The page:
May 2019 Hot Topic: Can Diet Cut Mild Cognitive Impairment Risk in Half?

Fresh mushrooms champignons on a wooden background.

Mild cognitive impairment (MCI) is common, and it often requires increased caretaking and results in lower overall health. It is also a frequent harbinger of impending dementia. New research suggests that simple dietary changes may cut MCI risks dramatically.

For instance, a new study found that seniors who ate more than two standard servings of mushrooms (approximately ¾ of a cup of cooked mushrooms is a serving) per week had a more than fifty percent reduced risk of MCI compared to seniors who ate less than one serving per week.1 Researchers tracked Chinese seniors living in Singapore over a period of six years, and common mushroom types were included: golden, oyster, shiitake, and white button mushrooms. Dried and canned were included along with fresh.1 A study of Japanese seniors found similar decreased risk of cognitive impairment with increased mushroom consumption.2

Ergothioneine’s Role

What about mushrooms has this neuroprotective effect? Although there are many beneficial compounds in mushrooms, the researchers highlight the role of the amino acid ergothioneine, which is an antioxidant and reduces inflammation.1 Humans cannot synthesize ergothioneine and obtain it only through diet. Ergothioneine can also be synthesized by cyanobacteria and mycobacteria, and is present in most cells in both plants and mammals.3 It may help to protect against neurotoxicity, although more research is needed to determine if that is indeed the case.3 Ergothioneine levels decline with age, and also significantly decline during the early stages of dementia.4

Although mushrooms are one of the largest sources of ergothioneine in the diet, some nuts, such as Brazil, gingko, pistachio, almond, and macadamia, also have substantial amounts.5 Some spices, including basil, cumin, pepper, and ginseng, are also known to have some, as do some strains of asparagus. In addition, tempeh has one of the highest known levels of ergothioneine.5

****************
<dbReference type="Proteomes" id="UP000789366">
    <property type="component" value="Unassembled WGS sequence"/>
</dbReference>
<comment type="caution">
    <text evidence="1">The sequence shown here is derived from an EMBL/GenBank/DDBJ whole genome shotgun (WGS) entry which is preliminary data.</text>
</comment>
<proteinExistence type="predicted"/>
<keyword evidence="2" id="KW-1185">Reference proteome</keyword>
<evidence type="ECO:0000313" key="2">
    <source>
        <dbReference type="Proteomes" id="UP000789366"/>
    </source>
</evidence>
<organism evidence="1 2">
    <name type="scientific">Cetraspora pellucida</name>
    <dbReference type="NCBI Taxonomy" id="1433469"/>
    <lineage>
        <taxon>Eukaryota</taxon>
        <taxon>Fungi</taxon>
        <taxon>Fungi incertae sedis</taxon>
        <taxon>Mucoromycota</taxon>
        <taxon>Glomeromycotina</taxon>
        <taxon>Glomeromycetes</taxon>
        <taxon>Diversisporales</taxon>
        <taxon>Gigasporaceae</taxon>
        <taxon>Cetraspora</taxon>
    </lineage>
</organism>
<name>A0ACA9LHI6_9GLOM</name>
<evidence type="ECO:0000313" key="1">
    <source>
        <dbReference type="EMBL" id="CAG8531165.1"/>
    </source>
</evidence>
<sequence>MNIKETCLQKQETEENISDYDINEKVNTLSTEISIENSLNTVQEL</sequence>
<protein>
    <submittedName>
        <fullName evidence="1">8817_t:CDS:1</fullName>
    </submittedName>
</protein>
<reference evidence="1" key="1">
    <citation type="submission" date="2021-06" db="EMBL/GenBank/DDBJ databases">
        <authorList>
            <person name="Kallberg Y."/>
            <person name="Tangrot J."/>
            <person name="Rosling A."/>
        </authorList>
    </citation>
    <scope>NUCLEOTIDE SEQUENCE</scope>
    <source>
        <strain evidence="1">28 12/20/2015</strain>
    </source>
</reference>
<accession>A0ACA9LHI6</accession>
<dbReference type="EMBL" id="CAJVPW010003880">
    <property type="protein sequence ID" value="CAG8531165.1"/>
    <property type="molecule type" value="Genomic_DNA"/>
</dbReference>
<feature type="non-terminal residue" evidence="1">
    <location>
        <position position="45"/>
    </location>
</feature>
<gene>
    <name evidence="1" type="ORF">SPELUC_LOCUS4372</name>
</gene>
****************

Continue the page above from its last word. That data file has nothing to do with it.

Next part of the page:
This range of sources may help to explain why components of a healthy diet have been found to decrease MCI risks in a range of studies. For instance, one study of Chinese patients older than 55 years found that consuming more than 10 grams a day of nuts was correlated with a 40% decrease in likelihood of poor cognitive function (after adjustment for other factors).6 Ten grams of nuts is not a large quantity; depending on the nut, it is equivalent to a small handful of nuts, or 6-10 individual nuts. The six-year longitudinal Nurses’ Health Study also found that five servings of nuts a week led to significantly improved cognition.7

One double-blind, placebo-controlled trial found that Yamabushitake mushroom powder given to elderly Chinese seniors with mild cognitive impairment resulted in an improvement in cognitive scores over sixteen weeks—although scores only improved as long as participants consumed the mushroom supplement, declining quickly after it was stopped.8 This could be because ergothioneine levels were not maintained.

Nutrition Considerations

The effect of nutrition on cognitive function during aging has attracted quite a bit of interest, and a higher adherence to healthy dietary patterns does seem to be neuroprotective.9 Some diets, including the Mediterranean diet, may not only be protective against and slow the progression of MCI and Alzheimer’s, but also against all-cause mortality in patients with these conditions.10 However, a number of diets have shown positive effects on cognitive health outcomes, primarily diets with high intake of plants and poly- and monounsaturated fats.11,12